The supporting cast also works very well together with Nick Briggs giving a great performance as Hhessh. The music also lets down the story because it doesn't keep the feel of the era like it is supposed to.
From the Reviewer:
User Rating:
8
Plot Rating:
NR
Acting Rating:
NR
Replay Rating:
NR
Effects Rating:
NR
Has Prerequisite(s):
No
Reviewed By: MTLReview Date: 8/6/12 7:57 pm
3 out of 3 found this review helpful.

A very enjoyable release. I had little expectations about this story, partly because I knew almost nothing of the story (not a bad position to be) and also because the whole Ace going to Gallifrey sounded so convoluted. In fact this aspect is incredibly inriguing, re-establishing the mystery and beauraucracy of the Time Lords merely through a few conversations between McCoy and Lambert.

As previously stated, at the heart of the story is the relationship between the Doctor and Ace, which near guarantess sublime performances from McCoy and Aldred. Their chemistry together is explosive, even without any Nitro 9, and in the final episode in particular, devastatingly emotional. In fact I feel their realtionship benefits more from this ending then the one suggested at it's orginal conception.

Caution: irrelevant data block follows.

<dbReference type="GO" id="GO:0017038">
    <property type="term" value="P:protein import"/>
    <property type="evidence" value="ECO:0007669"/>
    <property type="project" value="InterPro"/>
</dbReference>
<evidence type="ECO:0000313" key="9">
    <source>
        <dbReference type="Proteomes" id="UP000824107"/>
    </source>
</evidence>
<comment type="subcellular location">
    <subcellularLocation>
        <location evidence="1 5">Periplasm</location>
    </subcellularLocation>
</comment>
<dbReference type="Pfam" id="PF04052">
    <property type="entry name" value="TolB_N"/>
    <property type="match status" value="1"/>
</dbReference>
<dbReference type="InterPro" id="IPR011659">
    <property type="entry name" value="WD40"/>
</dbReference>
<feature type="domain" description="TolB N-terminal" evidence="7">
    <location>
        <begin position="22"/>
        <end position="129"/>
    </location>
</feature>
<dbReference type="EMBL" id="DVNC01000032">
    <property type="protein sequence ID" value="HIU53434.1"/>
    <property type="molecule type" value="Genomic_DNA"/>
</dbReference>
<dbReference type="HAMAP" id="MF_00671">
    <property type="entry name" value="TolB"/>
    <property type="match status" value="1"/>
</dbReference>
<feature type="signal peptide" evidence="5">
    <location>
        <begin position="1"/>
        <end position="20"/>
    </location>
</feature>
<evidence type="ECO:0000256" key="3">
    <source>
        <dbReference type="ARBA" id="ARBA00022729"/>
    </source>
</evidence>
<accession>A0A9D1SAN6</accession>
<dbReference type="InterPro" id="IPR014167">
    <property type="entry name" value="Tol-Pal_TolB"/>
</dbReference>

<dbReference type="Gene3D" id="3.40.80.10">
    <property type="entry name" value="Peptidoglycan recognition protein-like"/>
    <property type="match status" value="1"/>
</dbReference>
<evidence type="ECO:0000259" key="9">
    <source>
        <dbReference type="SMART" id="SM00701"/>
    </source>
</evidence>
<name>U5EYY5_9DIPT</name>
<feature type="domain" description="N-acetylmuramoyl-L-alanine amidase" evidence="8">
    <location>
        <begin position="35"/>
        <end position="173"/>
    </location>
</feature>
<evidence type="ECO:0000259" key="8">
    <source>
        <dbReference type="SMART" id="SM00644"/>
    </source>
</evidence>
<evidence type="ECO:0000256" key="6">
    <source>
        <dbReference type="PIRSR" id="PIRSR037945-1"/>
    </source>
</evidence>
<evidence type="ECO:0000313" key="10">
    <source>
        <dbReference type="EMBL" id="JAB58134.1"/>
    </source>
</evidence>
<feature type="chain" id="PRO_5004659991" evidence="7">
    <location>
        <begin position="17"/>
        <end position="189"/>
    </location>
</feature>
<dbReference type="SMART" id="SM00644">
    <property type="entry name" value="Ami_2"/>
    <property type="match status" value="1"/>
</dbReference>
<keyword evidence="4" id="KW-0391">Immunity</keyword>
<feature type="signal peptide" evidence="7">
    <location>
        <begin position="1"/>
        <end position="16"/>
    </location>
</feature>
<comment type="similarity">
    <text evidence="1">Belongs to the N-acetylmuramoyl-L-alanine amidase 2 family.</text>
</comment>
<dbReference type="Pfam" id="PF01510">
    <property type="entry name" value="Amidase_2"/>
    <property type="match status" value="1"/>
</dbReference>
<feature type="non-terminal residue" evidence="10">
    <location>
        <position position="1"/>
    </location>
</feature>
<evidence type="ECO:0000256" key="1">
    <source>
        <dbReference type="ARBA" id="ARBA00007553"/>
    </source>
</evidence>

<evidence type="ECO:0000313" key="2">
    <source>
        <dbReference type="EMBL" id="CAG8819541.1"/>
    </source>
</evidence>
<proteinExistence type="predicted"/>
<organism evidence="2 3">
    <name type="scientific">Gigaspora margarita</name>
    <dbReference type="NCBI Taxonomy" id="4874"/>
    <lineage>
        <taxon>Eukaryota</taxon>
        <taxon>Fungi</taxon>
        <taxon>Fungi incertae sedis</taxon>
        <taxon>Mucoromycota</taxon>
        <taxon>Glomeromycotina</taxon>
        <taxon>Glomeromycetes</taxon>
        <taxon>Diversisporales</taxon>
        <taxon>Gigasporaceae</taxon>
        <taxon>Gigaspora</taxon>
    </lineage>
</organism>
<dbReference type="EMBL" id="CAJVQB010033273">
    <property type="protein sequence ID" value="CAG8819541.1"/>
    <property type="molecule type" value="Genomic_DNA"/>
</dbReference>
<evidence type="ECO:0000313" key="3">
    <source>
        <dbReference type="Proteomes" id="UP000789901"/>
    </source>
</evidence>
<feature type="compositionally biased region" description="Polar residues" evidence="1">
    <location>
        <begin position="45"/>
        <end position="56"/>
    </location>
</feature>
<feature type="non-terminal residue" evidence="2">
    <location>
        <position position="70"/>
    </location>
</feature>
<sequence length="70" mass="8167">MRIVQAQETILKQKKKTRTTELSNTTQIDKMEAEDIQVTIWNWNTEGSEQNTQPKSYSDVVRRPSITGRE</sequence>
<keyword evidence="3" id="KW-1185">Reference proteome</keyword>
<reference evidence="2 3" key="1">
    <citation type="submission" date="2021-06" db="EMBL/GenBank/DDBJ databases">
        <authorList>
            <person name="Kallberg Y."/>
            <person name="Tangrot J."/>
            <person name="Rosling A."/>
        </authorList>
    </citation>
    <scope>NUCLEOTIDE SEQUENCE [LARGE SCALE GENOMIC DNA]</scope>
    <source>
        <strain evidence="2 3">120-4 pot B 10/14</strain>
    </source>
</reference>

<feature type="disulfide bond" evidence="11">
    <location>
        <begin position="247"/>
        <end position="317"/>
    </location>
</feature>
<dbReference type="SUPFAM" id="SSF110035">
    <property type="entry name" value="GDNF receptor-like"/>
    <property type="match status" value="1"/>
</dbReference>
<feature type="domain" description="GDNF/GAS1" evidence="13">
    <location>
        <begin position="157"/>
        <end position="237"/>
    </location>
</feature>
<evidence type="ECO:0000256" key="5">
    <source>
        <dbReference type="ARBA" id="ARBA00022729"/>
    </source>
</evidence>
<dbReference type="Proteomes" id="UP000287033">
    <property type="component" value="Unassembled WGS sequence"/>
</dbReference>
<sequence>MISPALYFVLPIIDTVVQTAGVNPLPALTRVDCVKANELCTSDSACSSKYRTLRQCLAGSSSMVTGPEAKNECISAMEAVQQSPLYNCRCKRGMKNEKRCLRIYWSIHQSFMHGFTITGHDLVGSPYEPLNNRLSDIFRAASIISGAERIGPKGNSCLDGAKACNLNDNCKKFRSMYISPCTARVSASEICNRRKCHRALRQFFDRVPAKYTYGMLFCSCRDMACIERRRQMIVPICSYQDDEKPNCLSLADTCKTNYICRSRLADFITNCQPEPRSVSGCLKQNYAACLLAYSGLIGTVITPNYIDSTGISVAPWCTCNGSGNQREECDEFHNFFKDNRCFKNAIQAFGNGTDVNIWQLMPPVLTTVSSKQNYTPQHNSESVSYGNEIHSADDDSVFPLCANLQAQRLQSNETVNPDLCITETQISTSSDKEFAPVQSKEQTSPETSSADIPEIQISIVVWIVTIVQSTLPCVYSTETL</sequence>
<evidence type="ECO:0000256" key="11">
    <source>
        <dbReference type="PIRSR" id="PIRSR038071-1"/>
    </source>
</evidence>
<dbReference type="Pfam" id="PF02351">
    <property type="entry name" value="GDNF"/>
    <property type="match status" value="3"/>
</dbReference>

I have no problem with the Russian accents or acting* - in fact the location of 60s Moscow is perfect for emphasising the unease and deception within the plot. The ast as a whole are very solid - I actually forgot Nick Briggs was Ice Lord Hhessh, so convincing was his portrayal of the out-of-character Ice Warrior (The story explains this point better) I'm sure some will groan or be charmed by Creevy and I'm definitely in the latter. A story as dramatic as this needs light relief from somewhere, which Groves performs admirably. But he gets as many serious moments as everyone else, his relationship with Chalmers' Kerenskaya brillianty brought to life by the two actors.

However, the final episode does seem rushed, as most stories are cursed with. Nevertheless the story as a whole is still entertaining and kept me captivated through the sheer twists and turns of it all. It's not as simple as it looks this one! A terrific opening to what looks like to be a brilliant series

*Although I never have a problem with accents usally - even Minuet in Hell, which most fans loathe the American accents used